Glen Waggoner
glenwaggoner  at  gmail.com
Lordy be, does that postcard evoke fond memories!
A Sunset High School grad (Class of 1958), I lived in Oak Cliff from 1951, when my father died and my mother and I moved into the then-new Clearview development near Keist Park (2218 McAdams, until 1960, when I got married and went to live in married students’ housing at SMU, from which I graduated in 1962. I left Dallas for good in 1962 to go to graduate school at Columbia University in New York, where I now live.
For my generation of Sunset Bisons, Red Bryan’s was where you took a special date after the Sweethearts Dance. (Or with your parents: too pricy for a kid like me operating on paper route money and the 50 cents an hour I made at the Wyatt’s Grocery Store across the street from Red’s place.) Even today, I can close my eyes and smell the sweet, spicy aroma—and well-chilled air—that greeted you when you walked through the door on a hot summer night.
But while we’re waxing nostalgic let’s not forget Sivils, that wonderful monster of a drive-in way out west at the triangle where Jefferson and West Davis merged to form (if memory serves) Fort Worth Cutoff. (Help me here, people. I’m 71, and I haven’t lived in Big Day for 50 years.) At Sivils on Saturday, four guys to a vehicle would spend the evening cruising round and round and round, stopping only to talk to a carload of girls waiting for us to play suit. Oh, now and then, we’d empty the car except for the driver, and he’d pull up to a station and ask the car hop for “a six-pack of Schlitz, please.” That assignment went to whichever of us could sit taller behind the wheel ((I was 6’2″ and often was the designated to try to make the buy) and/or had the best fake ID. We didn’t fool any of the veteran carhops, but we often got our beer, possibly through our charm but more likely because the car hops knew they could hold out for a sizable tip.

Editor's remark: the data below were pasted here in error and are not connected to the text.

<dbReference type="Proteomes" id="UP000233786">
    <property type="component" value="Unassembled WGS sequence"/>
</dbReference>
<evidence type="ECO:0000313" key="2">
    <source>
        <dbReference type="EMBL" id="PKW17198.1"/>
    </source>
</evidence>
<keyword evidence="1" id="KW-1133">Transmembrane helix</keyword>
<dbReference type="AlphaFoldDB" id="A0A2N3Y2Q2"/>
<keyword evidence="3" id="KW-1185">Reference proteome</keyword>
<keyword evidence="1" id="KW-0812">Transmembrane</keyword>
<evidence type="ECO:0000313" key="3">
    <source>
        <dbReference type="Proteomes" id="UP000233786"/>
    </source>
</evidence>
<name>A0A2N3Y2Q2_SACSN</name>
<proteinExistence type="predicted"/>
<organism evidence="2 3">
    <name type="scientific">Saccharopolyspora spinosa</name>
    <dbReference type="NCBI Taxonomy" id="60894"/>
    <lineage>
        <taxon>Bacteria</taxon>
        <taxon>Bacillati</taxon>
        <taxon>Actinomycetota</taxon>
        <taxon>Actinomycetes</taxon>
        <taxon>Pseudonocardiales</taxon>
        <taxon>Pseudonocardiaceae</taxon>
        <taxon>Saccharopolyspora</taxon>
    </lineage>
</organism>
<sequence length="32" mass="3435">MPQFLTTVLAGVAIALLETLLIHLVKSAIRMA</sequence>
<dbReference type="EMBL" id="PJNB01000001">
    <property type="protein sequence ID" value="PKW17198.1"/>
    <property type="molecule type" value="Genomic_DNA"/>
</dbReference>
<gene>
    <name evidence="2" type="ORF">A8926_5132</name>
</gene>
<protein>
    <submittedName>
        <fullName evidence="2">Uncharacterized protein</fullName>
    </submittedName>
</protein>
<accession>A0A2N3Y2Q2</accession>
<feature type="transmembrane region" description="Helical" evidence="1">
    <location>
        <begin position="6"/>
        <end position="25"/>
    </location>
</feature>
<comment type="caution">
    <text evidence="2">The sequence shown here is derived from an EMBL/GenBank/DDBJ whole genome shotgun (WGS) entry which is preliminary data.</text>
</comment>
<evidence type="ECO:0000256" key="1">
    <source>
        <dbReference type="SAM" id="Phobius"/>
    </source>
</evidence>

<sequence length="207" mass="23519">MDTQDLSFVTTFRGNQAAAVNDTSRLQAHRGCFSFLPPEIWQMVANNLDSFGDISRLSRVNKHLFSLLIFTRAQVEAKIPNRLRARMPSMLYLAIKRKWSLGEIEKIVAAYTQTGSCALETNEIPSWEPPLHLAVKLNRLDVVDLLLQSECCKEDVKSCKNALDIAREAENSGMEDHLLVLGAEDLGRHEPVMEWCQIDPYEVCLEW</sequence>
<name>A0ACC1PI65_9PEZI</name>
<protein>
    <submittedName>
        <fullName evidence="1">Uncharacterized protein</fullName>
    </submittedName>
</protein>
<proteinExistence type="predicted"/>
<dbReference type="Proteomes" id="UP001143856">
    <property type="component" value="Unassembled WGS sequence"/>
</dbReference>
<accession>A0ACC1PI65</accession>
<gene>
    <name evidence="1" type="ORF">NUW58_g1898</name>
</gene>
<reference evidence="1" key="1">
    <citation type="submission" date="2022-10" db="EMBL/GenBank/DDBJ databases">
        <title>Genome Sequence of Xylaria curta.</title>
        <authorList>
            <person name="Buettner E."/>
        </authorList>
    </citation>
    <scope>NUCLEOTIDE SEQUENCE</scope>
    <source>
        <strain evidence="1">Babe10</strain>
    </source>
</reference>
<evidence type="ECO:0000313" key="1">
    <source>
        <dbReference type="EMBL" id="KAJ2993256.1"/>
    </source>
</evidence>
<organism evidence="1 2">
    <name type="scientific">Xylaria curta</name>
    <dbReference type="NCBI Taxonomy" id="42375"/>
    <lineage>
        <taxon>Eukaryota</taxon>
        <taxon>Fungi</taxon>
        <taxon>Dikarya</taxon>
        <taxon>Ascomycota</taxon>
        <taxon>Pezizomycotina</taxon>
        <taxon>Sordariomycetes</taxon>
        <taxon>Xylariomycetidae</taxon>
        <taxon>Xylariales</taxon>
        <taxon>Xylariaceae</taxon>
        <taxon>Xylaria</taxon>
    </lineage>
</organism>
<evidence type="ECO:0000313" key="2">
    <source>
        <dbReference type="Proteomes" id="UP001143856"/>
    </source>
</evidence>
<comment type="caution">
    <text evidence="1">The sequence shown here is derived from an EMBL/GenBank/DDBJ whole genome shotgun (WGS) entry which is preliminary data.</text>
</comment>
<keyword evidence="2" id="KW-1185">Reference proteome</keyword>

So, let’s salute Red Bryan’s, a true Oak Cliff icon, but let’s also remember another, Sivil’s.
PS: The mention of Sonny Bryan and his place years later will remind certain of us of his sister, Brenda (Sunset Clas of 1957, I think), and herbrand-new white 1955 T-Bird, the first year that other American icon hit the streets.

Dallas Motel

dallas motel

The Dallas Motel was located at 3224 W. Davis, which would put it just about where Davis crosses Westmoreland. This photo is circa 1962.

from Michele   11-20-2011
milliemartgirl  at  aol.com

Its a Payless shoe store now.

Jack In The Box

photo by Della Cirillo
photo by Della Cirillo
Jack-in-the-Box at Polk and Camp Wisdom, circa 1968. Was it the northeast corner? I think this was the second Jack in Oak Cliff; the first one was on the SW corner of Illinois and RL Thornton Freeway.

really old Jack in the Box from who knows where
really old Jack in the Box from who knows where

I still prefer the old menacing clown to the current smiley Jack. What was it with the fifties and sixties and all those threatening logos? Must've been that cold war mentality. Which reminds me - Anybody got a photo of the old Griff's on Lancaster? Please send it to me!

COMMENTS lifted from old blog site:

from John Buford  7-4-2009
robtmccready at  yahoo.com
The northeast corner is correct.

Laurie Duran  8-1-2009
laurielaurieann  at  sbcglobal.net